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Green deal to be delivered street by street with DECC funding

Posted by Cathy Debenham on 26 July 2013 at 10:26 am

Plans by the government for energy efficiency experts to go street-by-street to encourage people to make their homes warmer and cheaper to heat have met with suspicion on Twitter. Concerns expressed are mainly about conmen and pressure sales.

But how likely is that in reality?

The local communities scheme announced yesterday by DECC makes £20m available for local authorities to bid for £20m to improve the energy efficiency of their homes. Launching the scheme, Energy and Climate Change Minster Greg Barker said: "If we are going to deliver the green deal at real scale then we need a 'street-by-street' vision and a 'street-by-street' plan! It starts here! However, local authorities really know their areas best. They know which streets and properties could most benefit from a green deal to improve their energy efficiency, and what local people need to provide them with a greater choice."

There are already conmen out there pretending to be be green deal assessors, and certainly people should always be wary of who they let in the door. But adding local authorities into the mix could help to protect people from these conmen, by setting high standards for the people they work with, and contacting residents before the street teams visit.

Research indicates that people trust the council more than they trust private companies. Consumer Focus undertook research* into the benefits of energy efficiency prior to the launch of the green deal. It found "for the public sector insulation schemes positioning the Council as the ‘messenger’ is considered vital to build the trust of consumers, especially when there is competition from private providers".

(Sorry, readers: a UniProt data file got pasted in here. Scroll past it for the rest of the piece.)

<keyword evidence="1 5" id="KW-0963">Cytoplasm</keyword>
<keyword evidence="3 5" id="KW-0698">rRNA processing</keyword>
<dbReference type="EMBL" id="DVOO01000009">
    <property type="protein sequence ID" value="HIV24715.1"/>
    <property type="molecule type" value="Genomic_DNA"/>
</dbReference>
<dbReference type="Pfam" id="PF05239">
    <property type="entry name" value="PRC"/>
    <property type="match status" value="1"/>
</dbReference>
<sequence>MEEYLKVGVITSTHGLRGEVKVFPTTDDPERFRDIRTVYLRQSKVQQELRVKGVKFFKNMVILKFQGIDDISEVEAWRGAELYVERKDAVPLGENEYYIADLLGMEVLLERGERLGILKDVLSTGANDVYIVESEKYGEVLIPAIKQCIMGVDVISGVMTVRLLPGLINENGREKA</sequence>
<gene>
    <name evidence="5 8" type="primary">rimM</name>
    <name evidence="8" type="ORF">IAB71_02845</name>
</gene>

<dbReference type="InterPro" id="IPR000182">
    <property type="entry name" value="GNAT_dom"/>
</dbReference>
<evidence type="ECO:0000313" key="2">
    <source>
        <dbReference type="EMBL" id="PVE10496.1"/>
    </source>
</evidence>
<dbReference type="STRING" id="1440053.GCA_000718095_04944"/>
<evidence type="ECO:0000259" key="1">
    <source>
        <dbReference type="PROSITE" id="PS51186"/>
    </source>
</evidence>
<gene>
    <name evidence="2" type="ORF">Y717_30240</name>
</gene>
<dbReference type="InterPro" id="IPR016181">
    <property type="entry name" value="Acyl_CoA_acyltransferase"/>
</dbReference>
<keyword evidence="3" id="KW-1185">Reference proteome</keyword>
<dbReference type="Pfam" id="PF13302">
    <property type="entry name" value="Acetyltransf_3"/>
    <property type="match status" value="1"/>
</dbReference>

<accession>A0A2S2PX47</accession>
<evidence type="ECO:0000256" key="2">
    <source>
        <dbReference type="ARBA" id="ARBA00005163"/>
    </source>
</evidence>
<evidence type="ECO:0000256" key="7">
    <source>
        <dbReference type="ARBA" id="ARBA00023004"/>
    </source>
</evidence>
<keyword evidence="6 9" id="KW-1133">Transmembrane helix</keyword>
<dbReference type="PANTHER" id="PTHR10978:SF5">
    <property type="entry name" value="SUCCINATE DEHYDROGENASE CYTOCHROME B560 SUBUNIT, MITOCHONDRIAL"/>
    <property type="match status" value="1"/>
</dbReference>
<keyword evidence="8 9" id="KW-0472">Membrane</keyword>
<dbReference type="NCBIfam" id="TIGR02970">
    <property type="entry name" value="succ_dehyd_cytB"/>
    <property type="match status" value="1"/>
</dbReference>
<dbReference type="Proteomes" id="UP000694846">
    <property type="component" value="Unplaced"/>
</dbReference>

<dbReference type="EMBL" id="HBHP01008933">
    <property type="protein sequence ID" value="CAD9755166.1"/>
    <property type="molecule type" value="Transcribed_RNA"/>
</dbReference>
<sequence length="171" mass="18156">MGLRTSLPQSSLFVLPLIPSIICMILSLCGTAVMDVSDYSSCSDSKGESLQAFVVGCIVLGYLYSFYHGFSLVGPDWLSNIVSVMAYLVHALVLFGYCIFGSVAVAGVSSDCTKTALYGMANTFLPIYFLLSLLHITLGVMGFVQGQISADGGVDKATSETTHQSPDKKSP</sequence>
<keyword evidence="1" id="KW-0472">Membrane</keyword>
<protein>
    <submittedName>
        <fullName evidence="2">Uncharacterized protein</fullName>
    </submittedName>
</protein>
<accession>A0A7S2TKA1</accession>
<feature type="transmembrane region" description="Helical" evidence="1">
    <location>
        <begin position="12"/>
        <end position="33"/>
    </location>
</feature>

In her action plan for a low carbon housing strategy**, Brenda Boardman said that local authorities "are the vanguard in the battle to reduce household carbon emissions, creating low-carbon zones ... Improvements to the building envelope are undertaken for whole streets at a time, to include solid wall insulation, solar hot water, photovoltaics and/or combined heat and power. ... The local authorities ensure there are advice centres to help all households make changes, they require energy efficiency improvement as a condition of planning permission and many set up energy service companies."

I hope that there are ambitious and forward looking local authorities that will adopt some or all of Brenda Boardman's vision, and that they will win some of this funding to put their plans into place. There are already ambitious plans in the north east, Birmingham and Bristol. I'm sure that more will follow. Sadly, I don't expect that my local authority, where there are plenty of hard to leaky solid wall houses, will be in the vanguard!

*What's in it for me?, Consumer Focus June 2012

** Home Truths: a low-carbon strategy to reduce UK housing emissions by 80% by 2050 by Brenda Boardman, University of Oxford's Environmental Change Institute, November 2007.

Photo Credit: szeke via Compfight cc

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